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Written By: James L. Rudolph
Rudolph Friedmann LLP
Boston, Massachusetts

Many companies are initially organized as a "close" corporation, in which shareholders and decision makers are often one in the same. Under most state laws, the shareholders in a close corporation enjoy certain rights and have obligations that are unique.  Therefore, a basic knowledge of these rights and obligations is indispensable for the shareholder, as well as for all those who contemplate the close corporation as a model for their business entity.

Generally, a close corporation is a company where the number of share­holders is small; where there is no ready market for the corporate stock; and where there is substantial majority stockholder participation in the management, direction and operations of the firm. By contrast, in an "open" corporation there are many shareholders, the stock is usually publicly traded, and the shareholders do not necessarily participate in the management of the company.

Most (if not all) "family businesses" that incorporate, fall within the definition of a close corporation. Unlike shareholders in "open" corporations (who have a duty of good faith towards the corporation, but no special obligations towards each other), shareholders in a close corporation owe each other a fiduciary duty to deal with each other with the utmost good faith and loyalty.

While the concept of a duty of utmost good faith and loyalty is one that historically was applied to partnerships, many courts have made it applicable to the dealings among shareholders in closely-held corporations.  Accordingly, shareholders in a close corporation (unlike the shareholders in an open corporation) have a right to sue each other for acts which may constitute a breach of a shareholder's duty of utmost good faith and loyalty.  It appears that the rules established in this area will apply to Limited Liability Companies (LLC) and Limited Liability Partnerships (LLP).

Special concerns arise where, as is often the case, stock ownership in the close corporation is held in unequal proportions by the shareholders. In this respect, there is ample recognition of the fact that a minority shareholder in close corporations is particularly susceptible to abuse or oppression by a majority share­holder.

A fairly frequent breach occurs when the majority shareholder employs certain tactics to cut off the minority shareholder from any benefits that he or she may derive from the corporation, to force the minority shareholder out of the company. Such actions are called "freeze-outs" or "squeeze-outs."  A freeze-out may take different forms:

  • the majority shareholder's refusal to declare dividends;
  • the payment of exorbitant salaries to the majority shareholder;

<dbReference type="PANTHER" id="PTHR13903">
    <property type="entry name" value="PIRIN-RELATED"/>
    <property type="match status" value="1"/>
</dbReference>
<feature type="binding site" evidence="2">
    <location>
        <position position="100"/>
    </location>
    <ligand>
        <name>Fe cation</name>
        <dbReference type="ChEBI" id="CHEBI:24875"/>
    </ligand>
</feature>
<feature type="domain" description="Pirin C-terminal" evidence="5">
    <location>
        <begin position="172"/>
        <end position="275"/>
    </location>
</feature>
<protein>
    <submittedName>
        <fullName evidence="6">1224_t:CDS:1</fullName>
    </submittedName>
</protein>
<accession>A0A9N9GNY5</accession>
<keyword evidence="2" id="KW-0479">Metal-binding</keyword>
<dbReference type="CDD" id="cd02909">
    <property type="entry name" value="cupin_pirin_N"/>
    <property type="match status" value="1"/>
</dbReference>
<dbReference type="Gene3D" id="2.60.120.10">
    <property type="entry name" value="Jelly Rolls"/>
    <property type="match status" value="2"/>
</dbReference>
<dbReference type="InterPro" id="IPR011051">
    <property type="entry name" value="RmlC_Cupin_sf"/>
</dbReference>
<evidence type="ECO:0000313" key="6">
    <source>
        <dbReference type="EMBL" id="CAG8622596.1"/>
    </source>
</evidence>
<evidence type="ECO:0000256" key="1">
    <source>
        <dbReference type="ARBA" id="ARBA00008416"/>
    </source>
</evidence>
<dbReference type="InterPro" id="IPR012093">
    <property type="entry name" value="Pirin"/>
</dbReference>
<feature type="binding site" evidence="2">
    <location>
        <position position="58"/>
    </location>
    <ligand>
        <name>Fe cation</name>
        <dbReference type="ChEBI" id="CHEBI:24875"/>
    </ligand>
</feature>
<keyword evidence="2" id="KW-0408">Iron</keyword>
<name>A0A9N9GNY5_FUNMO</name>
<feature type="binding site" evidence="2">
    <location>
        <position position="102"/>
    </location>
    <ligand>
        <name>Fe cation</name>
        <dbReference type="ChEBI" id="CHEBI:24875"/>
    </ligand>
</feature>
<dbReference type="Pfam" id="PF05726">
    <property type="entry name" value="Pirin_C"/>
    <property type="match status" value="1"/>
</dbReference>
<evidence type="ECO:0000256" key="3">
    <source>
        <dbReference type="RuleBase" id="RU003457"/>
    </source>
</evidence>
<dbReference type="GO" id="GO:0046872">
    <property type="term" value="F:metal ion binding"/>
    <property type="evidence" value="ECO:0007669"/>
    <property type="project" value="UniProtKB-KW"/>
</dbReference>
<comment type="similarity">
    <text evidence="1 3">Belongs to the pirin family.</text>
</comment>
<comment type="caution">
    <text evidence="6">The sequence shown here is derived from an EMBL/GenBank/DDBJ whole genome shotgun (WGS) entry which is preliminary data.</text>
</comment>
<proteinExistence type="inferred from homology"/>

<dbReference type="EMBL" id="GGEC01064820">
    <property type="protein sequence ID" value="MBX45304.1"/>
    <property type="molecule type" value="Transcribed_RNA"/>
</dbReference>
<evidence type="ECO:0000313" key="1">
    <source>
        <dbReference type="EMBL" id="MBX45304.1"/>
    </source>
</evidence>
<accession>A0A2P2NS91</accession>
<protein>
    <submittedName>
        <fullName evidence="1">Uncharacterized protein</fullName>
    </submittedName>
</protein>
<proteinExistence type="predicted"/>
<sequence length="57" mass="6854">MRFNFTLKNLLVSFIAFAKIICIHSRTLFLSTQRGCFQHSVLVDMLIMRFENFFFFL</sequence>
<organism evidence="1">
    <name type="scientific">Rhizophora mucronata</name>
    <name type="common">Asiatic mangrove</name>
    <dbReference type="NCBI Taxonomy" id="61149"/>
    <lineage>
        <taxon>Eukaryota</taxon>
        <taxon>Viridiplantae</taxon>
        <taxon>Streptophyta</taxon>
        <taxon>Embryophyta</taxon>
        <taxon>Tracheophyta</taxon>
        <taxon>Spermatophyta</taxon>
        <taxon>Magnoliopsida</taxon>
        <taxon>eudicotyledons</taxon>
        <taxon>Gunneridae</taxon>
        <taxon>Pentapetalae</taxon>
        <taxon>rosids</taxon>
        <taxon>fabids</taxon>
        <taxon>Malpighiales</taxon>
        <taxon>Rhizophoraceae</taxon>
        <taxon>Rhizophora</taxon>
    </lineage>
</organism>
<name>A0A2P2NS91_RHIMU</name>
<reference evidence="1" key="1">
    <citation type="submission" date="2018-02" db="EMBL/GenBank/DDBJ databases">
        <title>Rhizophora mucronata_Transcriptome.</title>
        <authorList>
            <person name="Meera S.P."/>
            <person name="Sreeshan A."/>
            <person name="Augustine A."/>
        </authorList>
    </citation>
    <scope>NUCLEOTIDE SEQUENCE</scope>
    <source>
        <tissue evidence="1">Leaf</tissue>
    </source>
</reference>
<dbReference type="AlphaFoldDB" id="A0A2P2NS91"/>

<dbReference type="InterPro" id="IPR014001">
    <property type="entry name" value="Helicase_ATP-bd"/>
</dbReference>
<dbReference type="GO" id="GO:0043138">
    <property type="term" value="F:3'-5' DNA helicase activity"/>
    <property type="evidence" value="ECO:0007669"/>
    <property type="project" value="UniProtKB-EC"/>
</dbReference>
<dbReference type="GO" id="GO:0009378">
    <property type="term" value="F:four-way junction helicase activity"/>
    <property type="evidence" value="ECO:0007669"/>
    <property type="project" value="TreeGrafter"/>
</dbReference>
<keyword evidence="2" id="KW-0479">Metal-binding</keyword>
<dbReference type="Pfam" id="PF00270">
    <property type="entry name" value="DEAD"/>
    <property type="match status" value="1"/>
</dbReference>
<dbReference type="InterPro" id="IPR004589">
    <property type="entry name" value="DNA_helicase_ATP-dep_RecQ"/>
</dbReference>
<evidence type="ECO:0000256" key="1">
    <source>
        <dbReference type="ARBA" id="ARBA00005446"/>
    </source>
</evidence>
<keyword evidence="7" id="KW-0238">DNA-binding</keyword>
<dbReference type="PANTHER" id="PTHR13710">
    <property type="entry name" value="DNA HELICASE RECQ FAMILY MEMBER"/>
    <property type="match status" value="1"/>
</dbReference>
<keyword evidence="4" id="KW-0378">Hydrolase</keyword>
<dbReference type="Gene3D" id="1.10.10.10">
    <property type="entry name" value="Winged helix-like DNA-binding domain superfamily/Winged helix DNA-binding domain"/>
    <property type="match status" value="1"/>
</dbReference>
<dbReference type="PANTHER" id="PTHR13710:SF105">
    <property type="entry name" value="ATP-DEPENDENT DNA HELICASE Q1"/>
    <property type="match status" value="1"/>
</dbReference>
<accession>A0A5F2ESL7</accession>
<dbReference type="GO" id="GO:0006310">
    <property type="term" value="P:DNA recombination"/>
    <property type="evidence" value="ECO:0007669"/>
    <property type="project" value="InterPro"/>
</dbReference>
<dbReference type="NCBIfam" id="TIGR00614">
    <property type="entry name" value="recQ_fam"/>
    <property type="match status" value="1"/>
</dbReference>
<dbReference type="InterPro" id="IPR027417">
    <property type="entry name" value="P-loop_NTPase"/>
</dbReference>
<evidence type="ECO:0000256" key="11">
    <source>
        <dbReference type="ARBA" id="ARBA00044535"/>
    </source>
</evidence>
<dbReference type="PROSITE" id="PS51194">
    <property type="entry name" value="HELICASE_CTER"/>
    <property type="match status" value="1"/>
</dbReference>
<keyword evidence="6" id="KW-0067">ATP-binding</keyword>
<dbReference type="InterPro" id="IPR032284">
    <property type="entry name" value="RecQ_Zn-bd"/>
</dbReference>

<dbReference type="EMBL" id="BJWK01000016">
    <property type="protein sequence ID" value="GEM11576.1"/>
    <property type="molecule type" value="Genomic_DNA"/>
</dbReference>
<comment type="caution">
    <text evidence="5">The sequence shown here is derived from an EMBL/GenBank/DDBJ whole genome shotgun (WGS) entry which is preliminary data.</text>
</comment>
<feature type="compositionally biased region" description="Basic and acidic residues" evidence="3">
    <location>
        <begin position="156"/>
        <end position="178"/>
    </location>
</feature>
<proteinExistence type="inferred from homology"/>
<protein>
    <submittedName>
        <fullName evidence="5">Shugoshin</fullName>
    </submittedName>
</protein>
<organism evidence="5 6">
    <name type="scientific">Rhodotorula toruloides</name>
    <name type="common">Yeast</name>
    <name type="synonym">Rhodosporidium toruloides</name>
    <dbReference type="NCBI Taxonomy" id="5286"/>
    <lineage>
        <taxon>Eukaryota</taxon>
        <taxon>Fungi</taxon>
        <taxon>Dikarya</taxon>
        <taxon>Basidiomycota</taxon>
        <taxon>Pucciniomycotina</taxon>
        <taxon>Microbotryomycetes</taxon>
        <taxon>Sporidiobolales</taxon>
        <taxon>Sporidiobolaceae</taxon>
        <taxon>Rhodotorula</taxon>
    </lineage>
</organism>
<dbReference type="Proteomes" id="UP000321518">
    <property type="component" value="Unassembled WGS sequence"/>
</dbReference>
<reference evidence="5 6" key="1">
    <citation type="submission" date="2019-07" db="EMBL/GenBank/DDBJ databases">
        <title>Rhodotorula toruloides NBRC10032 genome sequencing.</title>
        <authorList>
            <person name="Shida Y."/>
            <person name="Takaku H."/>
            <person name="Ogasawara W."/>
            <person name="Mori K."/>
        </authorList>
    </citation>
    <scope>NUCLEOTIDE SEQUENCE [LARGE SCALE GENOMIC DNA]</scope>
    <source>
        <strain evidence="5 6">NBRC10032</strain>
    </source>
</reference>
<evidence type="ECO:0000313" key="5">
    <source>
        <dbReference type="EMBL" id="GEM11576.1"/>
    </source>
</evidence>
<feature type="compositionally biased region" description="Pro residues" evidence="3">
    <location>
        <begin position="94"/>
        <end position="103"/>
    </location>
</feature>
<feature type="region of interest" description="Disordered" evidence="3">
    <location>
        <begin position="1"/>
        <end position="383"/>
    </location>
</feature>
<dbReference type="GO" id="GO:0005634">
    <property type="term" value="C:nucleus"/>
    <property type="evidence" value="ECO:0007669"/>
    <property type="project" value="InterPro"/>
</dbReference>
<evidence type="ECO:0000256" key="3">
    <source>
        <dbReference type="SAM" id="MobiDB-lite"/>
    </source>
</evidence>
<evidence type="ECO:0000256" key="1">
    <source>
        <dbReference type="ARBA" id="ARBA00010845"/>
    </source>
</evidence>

• the payment of the personal expenses of the majority shareholder;
  • the deprivation of the minority shareholder's employment;
  • the sale of corporate assets at less than fair market value; or
  • the sale or offer of stock to the majority shareholder without equal offer to the minority shareholder.

No matter the method, the expected result is often the same and that is driving the minority shareholder out of the company. Where a breach of duty has occurred, the courts normally will tailor the remedy to return the shareholders to the position they were in prior to the breach. In certain other cases, where the breach involved the granting of a disparate benefit (for example, stock at a low price), the courts may require the corporation to make the benefit also available to the minority shareholder.

Shareholders also have the right to initiate a lawsuit on behalf of the corporation, where the corporation (not the shareholder) has suffered a wrong and where the company directors refuse to enforce the corporation's right to seek a remedy. This is referred to as a "derivative" action.

Shareholders in both open and close corporations have the right to demand that a company take legal action to remedy a perceived wrong, such as the payment excessive benefits and compensation to majority stockholders. Generally, a shareholder may initiate a derivative action only when the corporate directors refuse to pursue an appropriate remedy after demand by the minority shareholder, unless it would be futile because the majority of the directors are not disinterested.

Here are some of the things that a Court can order when it finds there has been a freeze out:

  • Rescission of a stock sale
  • Purchase of minority shareholder’s interest on same terms as majority or based on “reasonable expectations”
  • Realignment of stock ownership
  • Payment of money damages to the company and/or individual shareholders

Frequently some of the problems that exist between shareholders could have easily been addressed in advance by the drafting of good Shareholder Agreements.  Some of the provisions that often are in such agreements relate to sale of shares, termination of employment, confidentiality, non-competition, non-solicitation and non-hiring issues.

When the economy is bad, shareholder disputes in close companies are much more prevalent.  Everyone is looking to cut expenses. Majority shareholders are more likely to terminate minority shareholders from their employment. Shareholders are looking to cut unnecessary personal expenses, especially for majority shareholders, that are paid for by the company.  Owners of shares in the typical small closed corporation must be aware of the unique and extraordinary fiduciary duty that governs their dealings with fellow shareholders.  More importantly, those who find themselves in the position of a minority shareholder should be aware that in most states, they do have legal rights against a majority shareholder's attempt to force them out.

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